Defense.................................................      380.2      388.3      406.2      420.4      433.8      455.1      470.0      484.4      502.4      508.5     2028.9     4449.4
    Nondefense..............................................      404.2      411.5      416.9      422.9      431.1      441.1      451.6      465.7      473.7      484.6     2086.6     4403.2
        Discretionary.......................................      784.4      799.8      823.1      843.3      864.8      896.2      921.6      950.1      976.1      993.1     4115.5     8852.5
    Mandatory...............................................     1162.1     1200.5     1266.1     1351.1     1430.5     1518.9     1612.3     1714.4     1842.6     1930.4     6410.3    15028.9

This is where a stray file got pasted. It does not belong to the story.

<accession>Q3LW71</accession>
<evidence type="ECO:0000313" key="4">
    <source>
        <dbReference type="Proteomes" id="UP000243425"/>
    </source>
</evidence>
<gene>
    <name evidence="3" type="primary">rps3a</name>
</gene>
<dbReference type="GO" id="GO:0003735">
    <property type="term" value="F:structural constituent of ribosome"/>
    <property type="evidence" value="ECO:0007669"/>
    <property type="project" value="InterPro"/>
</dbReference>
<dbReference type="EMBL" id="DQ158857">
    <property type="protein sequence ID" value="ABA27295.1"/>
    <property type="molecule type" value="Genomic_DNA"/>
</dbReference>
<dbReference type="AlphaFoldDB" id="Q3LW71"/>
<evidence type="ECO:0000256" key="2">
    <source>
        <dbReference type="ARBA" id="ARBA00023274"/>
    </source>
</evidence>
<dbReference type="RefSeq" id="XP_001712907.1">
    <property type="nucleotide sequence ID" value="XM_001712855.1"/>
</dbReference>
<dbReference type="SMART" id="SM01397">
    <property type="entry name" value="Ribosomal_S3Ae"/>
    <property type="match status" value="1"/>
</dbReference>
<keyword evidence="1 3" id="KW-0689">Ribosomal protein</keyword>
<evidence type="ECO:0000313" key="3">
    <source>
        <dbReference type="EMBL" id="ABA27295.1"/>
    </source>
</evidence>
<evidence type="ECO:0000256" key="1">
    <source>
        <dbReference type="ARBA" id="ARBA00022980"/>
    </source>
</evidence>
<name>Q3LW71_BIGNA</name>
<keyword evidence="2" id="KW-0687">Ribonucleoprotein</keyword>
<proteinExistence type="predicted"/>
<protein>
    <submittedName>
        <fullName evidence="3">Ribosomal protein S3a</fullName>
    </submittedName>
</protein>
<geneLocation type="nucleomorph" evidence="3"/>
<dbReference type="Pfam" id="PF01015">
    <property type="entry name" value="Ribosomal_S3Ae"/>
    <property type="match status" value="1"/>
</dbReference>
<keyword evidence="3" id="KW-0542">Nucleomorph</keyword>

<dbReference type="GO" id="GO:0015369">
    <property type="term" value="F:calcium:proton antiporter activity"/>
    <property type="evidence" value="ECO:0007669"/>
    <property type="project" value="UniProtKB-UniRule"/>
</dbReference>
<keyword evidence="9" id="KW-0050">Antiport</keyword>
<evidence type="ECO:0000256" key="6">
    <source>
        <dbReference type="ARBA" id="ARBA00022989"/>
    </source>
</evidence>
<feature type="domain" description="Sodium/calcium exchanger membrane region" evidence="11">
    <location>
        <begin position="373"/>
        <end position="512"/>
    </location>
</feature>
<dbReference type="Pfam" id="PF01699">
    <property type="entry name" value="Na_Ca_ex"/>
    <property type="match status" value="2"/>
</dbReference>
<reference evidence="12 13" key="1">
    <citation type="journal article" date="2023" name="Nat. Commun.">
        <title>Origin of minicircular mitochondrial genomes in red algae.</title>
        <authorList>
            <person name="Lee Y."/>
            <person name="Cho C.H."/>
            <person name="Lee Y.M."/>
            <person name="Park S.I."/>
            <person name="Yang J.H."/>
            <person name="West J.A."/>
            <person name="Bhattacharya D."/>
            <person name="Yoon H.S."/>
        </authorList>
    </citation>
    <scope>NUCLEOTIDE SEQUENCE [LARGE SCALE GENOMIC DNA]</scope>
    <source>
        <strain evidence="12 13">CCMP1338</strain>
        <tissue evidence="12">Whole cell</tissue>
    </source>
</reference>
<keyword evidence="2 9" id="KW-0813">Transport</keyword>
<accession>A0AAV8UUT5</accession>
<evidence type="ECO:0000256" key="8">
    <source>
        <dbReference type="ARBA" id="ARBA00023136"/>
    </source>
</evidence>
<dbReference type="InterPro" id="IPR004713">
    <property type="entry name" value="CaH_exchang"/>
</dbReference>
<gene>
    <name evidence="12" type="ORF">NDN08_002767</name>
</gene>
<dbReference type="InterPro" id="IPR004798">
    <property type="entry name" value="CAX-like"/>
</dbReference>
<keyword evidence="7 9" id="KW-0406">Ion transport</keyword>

Net Interest............................................      174.5      189.2      189.3      187.1      184.8      182.4      177.0      169.2      161.4      152.2      925.0     1767.3
        Total Outlays.......................................     2120.9     2189.6     2278.5     2381.5     2480.2     2597.6     2710.8     2833.7     2980.2     3075.7    11450.7    25648.7
    Revenues................................................     2077.9     2197.3     2323.9     2424.9     2542.5     2680.1     2830.3     2980.0     3137.4     3304.2    11566.5    26498.5
    Unified Surplus.........................................      -43.1        7.7       45.4       43.4       62.3       82.5      119.5      146.2      157.2      228.5      115.8      849.8
        On-budget...........................................     -218.8     -186.3     -165.4     -182.0     -178.3     -173.6     -151.6     -141.1     -146.5      -89.3     -930.8    -1632.9